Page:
The monarch as governor
- Her court was glorious as with her predecessors, but hers was smaller out of financial necessity.
- Elizabeth had a large capacity for work, was involved in the smallest details of government. She had considerable knowledge of every issue. Sound political government and unbending will. However, she could be unreasonable, self centred, obstinate and someties too cautious.
- She wouldn't name a sucessor, though she favoured lady jane grey's sister catherine.
- Inevitabilty of her marriage was initially taken for granted, but she would not marry; she could not marry a foreigner, for fear of losing control to outside powers, but an englishman would provoke jealousy.
Privy Council, Ministers, Faction
- E wanted her privy council to be a smaller, working body, and to be proffessional andcompetitive.
- Paget was dismissed, replaced by cecil
- Strong catholics omitted
- E's council was very much her own creation.
- from 1550 he was a surveyor of e's estates, 1550-53 was N's secratary of state, 1558 secretary of state.
- Dudley was Cecil's biggest rival, Dudley was an uncautious radical and cecil was a moderate prod. he queen was infatuated with him, D was v ambitious.
- Cecil spread rumours that D was plotting his wife's death. Also it was made public that it was D's idea to restore catholicism in order to gain philip's support(1561) This would create public outcry.
- Elizabeth never gave exclusive power to any individual or group and sought to resolve differences between rivals. Conflict strenghthened her, allowing her to dominate.
- Loyal and reliable men placed in sensitive positions
- reeipt of favour created loyalty
- men were incapable of political unity against her.
- 'sinecures' positions with no duties attatched-waste of money
- some neglected their duties or delegated
- frequently, ability failed to secure appointments-detriment of royal admin.
1560s rivalry in council: Leicester provoked resentment in trying to monopolise royal patronage. The followers of Leicester and norfolk came near to violence in 1565-66 and led to bitter rivalry throughout the 60s.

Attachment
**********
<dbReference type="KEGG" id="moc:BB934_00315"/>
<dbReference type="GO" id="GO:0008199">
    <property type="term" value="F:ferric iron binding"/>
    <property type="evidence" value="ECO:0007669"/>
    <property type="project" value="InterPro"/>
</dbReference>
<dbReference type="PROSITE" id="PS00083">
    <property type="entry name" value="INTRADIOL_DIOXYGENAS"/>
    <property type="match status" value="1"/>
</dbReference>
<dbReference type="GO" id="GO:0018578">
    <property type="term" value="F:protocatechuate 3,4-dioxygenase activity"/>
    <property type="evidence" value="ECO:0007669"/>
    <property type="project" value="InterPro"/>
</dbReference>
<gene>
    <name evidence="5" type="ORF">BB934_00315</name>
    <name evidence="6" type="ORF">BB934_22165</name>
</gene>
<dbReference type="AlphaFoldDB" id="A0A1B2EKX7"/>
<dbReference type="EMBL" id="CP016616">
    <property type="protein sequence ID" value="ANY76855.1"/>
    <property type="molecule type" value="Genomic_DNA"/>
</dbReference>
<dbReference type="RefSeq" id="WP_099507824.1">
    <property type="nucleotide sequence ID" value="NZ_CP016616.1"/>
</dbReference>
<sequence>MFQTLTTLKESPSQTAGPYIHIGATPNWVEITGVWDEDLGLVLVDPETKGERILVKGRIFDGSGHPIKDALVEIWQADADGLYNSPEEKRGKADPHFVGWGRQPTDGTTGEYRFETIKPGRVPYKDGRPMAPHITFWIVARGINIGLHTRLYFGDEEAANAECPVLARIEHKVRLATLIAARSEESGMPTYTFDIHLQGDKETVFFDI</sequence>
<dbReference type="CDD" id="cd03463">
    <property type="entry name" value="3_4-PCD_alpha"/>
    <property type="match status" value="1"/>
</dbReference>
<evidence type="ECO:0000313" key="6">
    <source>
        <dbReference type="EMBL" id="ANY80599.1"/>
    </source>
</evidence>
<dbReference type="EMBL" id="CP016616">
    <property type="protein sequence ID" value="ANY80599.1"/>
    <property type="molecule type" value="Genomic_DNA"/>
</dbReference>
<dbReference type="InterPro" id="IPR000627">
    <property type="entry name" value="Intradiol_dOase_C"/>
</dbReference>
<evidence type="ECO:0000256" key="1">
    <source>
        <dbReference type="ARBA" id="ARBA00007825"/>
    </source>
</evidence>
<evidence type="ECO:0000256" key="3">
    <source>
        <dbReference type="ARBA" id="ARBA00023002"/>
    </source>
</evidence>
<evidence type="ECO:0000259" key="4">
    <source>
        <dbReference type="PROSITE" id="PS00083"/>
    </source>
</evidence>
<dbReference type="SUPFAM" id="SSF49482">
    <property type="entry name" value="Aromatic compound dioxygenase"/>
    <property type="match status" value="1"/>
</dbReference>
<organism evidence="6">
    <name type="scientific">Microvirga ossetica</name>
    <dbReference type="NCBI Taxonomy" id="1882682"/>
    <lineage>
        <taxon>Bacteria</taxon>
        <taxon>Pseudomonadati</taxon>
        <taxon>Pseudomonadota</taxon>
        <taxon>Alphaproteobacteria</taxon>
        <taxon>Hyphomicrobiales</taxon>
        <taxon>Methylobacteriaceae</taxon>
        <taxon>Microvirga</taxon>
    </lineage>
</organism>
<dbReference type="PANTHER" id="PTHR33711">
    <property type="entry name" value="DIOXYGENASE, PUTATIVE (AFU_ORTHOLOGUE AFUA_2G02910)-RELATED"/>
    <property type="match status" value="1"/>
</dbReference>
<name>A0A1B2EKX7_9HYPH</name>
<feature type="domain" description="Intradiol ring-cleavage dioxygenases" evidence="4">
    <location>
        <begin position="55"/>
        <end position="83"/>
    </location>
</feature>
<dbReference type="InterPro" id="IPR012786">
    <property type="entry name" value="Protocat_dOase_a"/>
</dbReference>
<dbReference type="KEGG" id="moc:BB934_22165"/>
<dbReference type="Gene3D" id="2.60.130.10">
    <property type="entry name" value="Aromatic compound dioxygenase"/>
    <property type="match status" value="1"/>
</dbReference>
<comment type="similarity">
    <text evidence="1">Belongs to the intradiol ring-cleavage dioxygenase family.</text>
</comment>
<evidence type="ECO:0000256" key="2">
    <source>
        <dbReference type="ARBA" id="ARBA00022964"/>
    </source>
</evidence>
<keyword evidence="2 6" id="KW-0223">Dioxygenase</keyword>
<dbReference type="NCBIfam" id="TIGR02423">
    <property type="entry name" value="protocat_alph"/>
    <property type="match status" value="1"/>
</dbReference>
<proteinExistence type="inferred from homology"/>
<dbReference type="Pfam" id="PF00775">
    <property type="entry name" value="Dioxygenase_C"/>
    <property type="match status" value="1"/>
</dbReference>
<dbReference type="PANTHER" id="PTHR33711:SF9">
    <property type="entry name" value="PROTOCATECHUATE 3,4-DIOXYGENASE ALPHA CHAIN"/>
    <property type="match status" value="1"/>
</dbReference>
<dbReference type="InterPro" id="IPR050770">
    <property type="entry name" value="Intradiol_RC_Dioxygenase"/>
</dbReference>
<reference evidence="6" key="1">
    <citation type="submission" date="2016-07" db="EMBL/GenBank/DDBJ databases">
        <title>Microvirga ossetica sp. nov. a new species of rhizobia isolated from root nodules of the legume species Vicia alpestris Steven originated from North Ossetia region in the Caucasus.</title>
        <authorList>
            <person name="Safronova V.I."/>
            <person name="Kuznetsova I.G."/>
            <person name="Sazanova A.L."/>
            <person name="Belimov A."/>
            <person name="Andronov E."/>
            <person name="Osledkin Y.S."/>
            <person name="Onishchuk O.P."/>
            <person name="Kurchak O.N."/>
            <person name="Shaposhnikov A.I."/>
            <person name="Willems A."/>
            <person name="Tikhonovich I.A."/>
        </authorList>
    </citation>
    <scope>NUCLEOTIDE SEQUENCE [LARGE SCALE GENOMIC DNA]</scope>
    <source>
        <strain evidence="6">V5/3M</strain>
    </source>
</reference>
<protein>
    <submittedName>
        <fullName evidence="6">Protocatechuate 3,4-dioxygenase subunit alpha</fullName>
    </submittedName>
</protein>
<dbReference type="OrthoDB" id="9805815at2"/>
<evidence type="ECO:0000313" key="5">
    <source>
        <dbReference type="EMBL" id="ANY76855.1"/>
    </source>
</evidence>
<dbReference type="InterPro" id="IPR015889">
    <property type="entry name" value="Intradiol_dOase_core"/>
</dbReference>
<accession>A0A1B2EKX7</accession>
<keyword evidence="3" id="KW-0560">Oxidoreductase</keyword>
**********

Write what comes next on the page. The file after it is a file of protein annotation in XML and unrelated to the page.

Governing the Provinces
The Sherrif's role was in decline, to be replaced by Lord-Lieutenant
The post of deputy Lieutenant was created in the 60s
The role of the JP continued to expand.
The oath to the royal supremacy was imposed by royal commissions.
- Building was limited, bureaucracy was not permitted to expand, official salaries frozen at low levels, household reduced, pensions were less freely given. For most of her reign E avoided war.
- ordinary revenue produced disapointing yields. inflation was up 75% but revenue from lands rose by only 25% and customs revenue barely rose at all. Nor were rents raised sufficiently.
- there were problems administering parliamentary taxation because;
- collectors often negligent
- records of ownership out of date
- people lied about their income
- Elizabeth and her ministers have been critisised regardingfinances because they allowed the financial position of the crown to weaken, and they did not make necessary reforms.
parliament's opposition to elizabeth
- When E became queen, parliament was emerging from a 25yr period in which it had taken loads of responsibilty.Parliament was getting stronger, than it's partner the monarch, as the monarch often was forced to listen to grievances out of need for money.
- This did not mean however, that by 1558 parliament had become an integral part of government.
- It was still the monarch who decided when and how long to meet
Neale's view: The power of the HoC increased, this can be seen in the puritan choir who opposed her religious changes and deliberately planned confrontations
Elton's(revisionist) view:parliament dealt mostly with routine admin required to vote subsidies, debate and pass public bill. There were heated debates but this was the way parliaments normally functioned.. Overall, the parliament worked in harmony with government.
Sucess as a woman in a man's world
strong monarch who knew her own mind
unerstood her gov and controlled her council
diplomatic and acceptable religious/foreign policies.